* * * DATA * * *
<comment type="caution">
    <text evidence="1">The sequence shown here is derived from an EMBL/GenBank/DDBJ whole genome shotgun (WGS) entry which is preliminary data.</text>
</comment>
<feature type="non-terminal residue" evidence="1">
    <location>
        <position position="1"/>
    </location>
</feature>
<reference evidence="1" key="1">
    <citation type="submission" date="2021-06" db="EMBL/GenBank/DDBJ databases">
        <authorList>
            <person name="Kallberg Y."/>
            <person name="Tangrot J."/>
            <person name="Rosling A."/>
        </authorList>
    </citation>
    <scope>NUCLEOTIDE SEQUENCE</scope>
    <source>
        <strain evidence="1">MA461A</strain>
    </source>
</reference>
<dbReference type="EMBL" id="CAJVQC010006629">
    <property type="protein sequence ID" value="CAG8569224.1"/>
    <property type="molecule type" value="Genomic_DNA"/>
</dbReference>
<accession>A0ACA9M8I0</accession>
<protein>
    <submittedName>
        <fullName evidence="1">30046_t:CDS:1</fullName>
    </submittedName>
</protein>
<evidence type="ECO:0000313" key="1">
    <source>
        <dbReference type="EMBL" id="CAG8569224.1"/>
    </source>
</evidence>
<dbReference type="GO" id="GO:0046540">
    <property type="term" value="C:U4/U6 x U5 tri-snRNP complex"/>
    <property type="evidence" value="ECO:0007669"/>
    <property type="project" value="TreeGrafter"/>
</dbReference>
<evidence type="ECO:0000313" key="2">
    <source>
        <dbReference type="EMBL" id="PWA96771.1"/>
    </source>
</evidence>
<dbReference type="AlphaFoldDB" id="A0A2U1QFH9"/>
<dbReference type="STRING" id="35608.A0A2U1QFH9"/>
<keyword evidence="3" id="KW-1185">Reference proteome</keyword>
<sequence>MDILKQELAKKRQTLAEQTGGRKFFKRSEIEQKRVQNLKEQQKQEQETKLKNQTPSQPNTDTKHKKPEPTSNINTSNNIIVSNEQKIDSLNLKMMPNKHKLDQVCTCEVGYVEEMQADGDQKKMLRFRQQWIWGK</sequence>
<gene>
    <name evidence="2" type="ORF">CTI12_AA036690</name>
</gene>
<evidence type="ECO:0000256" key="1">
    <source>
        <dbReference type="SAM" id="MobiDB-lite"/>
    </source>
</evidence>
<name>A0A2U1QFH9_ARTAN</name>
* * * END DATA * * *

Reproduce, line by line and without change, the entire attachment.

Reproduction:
<comment type="caution">
    <text evidence="1">The sequence shown here is derived from an EMBL/GenBank/DDBJ whole genome shotgun (WGS) entry which is preliminary data.</text>
</comment>
<feature type="non-terminal residue" evidence="1">
    <location>
        <position position="1"/>
    </location>
</feature>
<reference evidence="1" key="1">
    <citation type="submission" date="2021-06" db="EMBL/GenBank/DDBJ databases">
        <authorList>
            <person name="Kallberg Y."/>
            <person name="Tangrot J."/>
            <person name="Rosling A."/>
        </authorList>
    </citation>
    <scope>NUCLEOTIDE SEQUENCE</scope>
    <source>
        <strain evidence="1">MA461A</strain>
    </source>
</reference>
<dbReference type="EMBL" id="CAJVQC010006629">
    <property type="protein sequence ID" value="CAG8569224.1"/>
    <property type="molecule type" value="Genomic_DNA"/>
</dbReference>
<accession>A0ACA9M8I0</accession>
<protein>
    <submittedName>
        <fullName evidence="1">30046_t:CDS:1</fullName>
    </submittedName>
</protein>
<evidence type="ECO:0000313" key="1">
    <source>
        <dbReference type="EMBL" id="CAG8569224.1"/>
    </source>
</evidence>
<dbReference type="GO" id="GO:0046540">
    <property type="term" value="C:U4/U6 x U5 tri-snRNP complex"/>
    <property type="evidence" value="ECO:0007669"/>
    <property type="project" value="TreeGrafter"/>
</dbReference>
<evidence type="ECO:0000313" key="2">
    <source>
        <dbReference type="EMBL" id="PWA96771.1"/>
    </source>
</evidence>
<dbReference type="AlphaFoldDB" id="A0A2U1QFH9"/>
<dbReference type="STRING" id="35608.A0A2U1QFH9"/>
<keyword evidence="3" id="KW-1185">Reference proteome</keyword>
<sequence>MDILKQELAKKRQTLAEQTGGRKFFKRSEIEQKRVQNLKEQQKQEQETKLKNQTPSQPNTDTKHKKPEPTSNINTSNNIIVSNEQKIDSLNLKMMPNKHKLDQVCTCEVGYVEEMQADGDQKKMLRFRQQWIWGK</sequence>
<gene>
    <name evidence="2" type="ORF">CTI12_AA036690</name>
</gene>
<evidence type="ECO:0000256" key="1">
    <source>
        <dbReference type="SAM" id="MobiDB-lite"/>
    </source>
</evidence>
<name>A0A2U1QFH9_ARTAN</name>